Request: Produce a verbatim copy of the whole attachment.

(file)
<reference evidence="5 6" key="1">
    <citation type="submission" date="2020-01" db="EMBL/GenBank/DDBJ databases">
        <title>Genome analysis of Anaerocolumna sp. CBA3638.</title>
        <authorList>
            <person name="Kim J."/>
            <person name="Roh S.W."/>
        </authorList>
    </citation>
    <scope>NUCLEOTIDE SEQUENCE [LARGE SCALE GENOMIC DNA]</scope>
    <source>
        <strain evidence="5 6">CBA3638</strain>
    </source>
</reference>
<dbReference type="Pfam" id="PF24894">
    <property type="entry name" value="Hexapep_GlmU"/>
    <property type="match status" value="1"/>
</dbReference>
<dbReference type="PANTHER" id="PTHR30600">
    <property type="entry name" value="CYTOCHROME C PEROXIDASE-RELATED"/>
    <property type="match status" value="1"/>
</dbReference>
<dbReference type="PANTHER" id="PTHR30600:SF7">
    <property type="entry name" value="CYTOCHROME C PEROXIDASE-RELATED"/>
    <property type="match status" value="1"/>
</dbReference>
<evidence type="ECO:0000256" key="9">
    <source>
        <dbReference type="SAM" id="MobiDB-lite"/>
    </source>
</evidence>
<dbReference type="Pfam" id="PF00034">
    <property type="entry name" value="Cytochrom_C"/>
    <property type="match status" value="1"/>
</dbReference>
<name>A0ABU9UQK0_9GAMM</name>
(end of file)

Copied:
<reference evidence="5 6" key="1">
    <citation type="submission" date="2020-01" db="EMBL/GenBank/DDBJ databases">
        <title>Genome analysis of Anaerocolumna sp. CBA3638.</title>
        <authorList>
            <person name="Kim J."/>
            <person name="Roh S.W."/>
        </authorList>
    </citation>
    <scope>NUCLEOTIDE SEQUENCE [LARGE SCALE GENOMIC DNA]</scope>
    <source>
        <strain evidence="5 6">CBA3638</strain>
    </source>
</reference>
<dbReference type="Pfam" id="PF24894">
    <property type="entry name" value="Hexapep_GlmU"/>
    <property type="match status" value="1"/>
</dbReference>
<dbReference type="PANTHER" id="PTHR30600">
    <property type="entry name" value="CYTOCHROME C PEROXIDASE-RELATED"/>
    <property type="match status" value="1"/>
</dbReference>
<dbReference type="PANTHER" id="PTHR30600:SF7">
    <property type="entry name" value="CYTOCHROME C PEROXIDASE-RELATED"/>
    <property type="match status" value="1"/>
</dbReference>
<evidence type="ECO:0000256" key="9">
    <source>
        <dbReference type="SAM" id="MobiDB-lite"/>
    </source>
</evidence>
<dbReference type="Pfam" id="PF00034">
    <property type="entry name" value="Cytochrom_C"/>
    <property type="match status" value="1"/>
</dbReference>
<name>A0ABU9UQK0_9GAMM</name>